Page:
What would you do to help address global climate change and save the planet? Install solar panels? Wear organic knits? Eat bugs?!
You heard me right…. turns out that a vegetarian diet is not the only way to eat green. Eating insects provides high amounts of protein, yet requires less energy and space to live, compared to farm-raised animals. In short, its eco-friendly health food!
Lest you believe that this “Survivor” fare is reserved only for reality TV shows and distant countries, consider this TEDtalks video:
While the idea of eating bugs leaves me a bit jumpy, it turns out that those that engage in entomophagy (the fancy way to say bug-eaters) actually outnumber those of us that do not intentionally ingest insects. If you can get past the crunchy exterior and wriggly legs – and I’m not sure I can – promoting the eating of bugs could be the answer to feeding the world.
This is because insects are highly nutritious, reproduce quickly, and do not need vast stretches of farms to feed and grow (and poop). The amount of proteins, healthy fats and amino acids in bugs have led scientists to consider sending silkworms and termites into outer space to feed astronauts on extended missions.
Because insects are easy, quick and inexpensive to raise for food, many believe that bugs should supplement the diets of children up to 3 years of age that succumb to malnutrition, due to low calories and low protein. Frank Franklin, a professor and director of pediatric nutrition at the University of Alabama at Birmingham advocates processing insects into an easy to ingest form similar to peanut butter.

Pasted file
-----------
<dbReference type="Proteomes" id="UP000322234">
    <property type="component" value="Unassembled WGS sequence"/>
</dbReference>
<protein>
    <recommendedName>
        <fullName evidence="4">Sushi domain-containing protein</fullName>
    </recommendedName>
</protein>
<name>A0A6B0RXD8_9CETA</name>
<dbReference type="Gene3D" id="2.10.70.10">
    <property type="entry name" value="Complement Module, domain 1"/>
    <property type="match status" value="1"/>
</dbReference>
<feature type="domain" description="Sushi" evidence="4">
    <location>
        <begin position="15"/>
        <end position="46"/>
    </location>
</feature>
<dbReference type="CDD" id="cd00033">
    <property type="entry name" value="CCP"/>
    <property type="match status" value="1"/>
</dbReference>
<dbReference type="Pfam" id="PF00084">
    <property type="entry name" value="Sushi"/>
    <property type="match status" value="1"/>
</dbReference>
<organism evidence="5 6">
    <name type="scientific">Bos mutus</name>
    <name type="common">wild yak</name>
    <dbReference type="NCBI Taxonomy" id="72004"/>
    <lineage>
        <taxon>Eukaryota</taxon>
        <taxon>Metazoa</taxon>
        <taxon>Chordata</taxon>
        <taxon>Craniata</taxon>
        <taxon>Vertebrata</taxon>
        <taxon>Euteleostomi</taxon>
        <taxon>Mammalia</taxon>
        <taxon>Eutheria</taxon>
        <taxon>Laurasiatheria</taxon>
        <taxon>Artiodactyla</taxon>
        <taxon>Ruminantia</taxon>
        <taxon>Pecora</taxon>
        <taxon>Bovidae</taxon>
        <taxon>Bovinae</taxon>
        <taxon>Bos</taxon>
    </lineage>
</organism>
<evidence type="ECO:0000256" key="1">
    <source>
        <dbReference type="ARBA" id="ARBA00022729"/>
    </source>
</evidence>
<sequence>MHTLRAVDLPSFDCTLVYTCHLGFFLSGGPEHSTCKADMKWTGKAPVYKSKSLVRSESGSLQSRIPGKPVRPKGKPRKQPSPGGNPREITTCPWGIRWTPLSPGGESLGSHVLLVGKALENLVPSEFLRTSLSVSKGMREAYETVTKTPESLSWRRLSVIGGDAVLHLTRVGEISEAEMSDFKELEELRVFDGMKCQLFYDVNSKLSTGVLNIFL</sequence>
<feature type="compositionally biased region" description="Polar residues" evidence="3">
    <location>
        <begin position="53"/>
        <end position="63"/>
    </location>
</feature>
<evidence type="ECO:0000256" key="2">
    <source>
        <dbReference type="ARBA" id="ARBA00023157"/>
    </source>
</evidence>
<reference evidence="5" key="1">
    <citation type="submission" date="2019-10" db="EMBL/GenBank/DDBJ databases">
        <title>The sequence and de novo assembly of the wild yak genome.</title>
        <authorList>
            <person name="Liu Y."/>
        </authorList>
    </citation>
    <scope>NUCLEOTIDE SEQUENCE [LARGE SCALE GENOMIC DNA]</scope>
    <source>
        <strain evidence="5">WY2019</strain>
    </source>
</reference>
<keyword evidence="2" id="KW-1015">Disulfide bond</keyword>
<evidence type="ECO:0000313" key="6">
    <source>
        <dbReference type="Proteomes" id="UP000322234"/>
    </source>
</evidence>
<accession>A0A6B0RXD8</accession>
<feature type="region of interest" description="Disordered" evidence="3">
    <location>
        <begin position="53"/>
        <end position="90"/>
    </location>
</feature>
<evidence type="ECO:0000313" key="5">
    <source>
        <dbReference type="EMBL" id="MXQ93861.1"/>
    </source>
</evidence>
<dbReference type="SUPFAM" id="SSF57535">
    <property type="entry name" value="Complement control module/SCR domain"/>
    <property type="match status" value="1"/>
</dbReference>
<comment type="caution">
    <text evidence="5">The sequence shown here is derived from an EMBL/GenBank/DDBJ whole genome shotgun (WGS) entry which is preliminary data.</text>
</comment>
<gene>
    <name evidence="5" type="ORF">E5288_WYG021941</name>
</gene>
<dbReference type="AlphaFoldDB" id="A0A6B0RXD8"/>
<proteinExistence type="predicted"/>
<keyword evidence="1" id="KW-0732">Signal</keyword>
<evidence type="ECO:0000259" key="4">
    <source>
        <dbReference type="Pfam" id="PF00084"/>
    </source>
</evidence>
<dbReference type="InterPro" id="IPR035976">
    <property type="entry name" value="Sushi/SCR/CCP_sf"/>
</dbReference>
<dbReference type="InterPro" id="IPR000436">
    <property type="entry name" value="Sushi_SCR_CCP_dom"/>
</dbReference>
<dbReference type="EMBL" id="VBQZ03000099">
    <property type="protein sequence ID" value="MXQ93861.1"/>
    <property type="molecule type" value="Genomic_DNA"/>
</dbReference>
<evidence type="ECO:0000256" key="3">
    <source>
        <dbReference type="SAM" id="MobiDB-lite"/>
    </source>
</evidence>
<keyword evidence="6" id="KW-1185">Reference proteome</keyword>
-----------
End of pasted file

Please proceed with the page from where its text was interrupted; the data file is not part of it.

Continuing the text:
Not only can entomophagy save lives, but it can also save the planet.
Raising livestock contributes to 9% of the total global CO2 emissions, plus 37% of its methane and 65% of nitrous oxide emissions, according to a 2006 report by the U.N.’s Food and Agriculture Organization. Comparing the emissions of raising pigs and cattle with the environmental impacts of 5 species of insects: mealworms, house crickets, migratory locusts, sun beetles and Argentine cockroaches, the bugs emit less CO2 per unit of weight, as well as less methane, nitrous oxide and ammonia.
So, if we can convince people to eat more bugs, and then raise fewer livestock as a result, we could dramatically lower greenhouse gas emissions. Not to mention, lower our cholesterol, with less saturated fat in our diets.
I don’t know. There are a lot of things I would do to save the planet, but I might just have to draw the line at eating bugs!
What about you?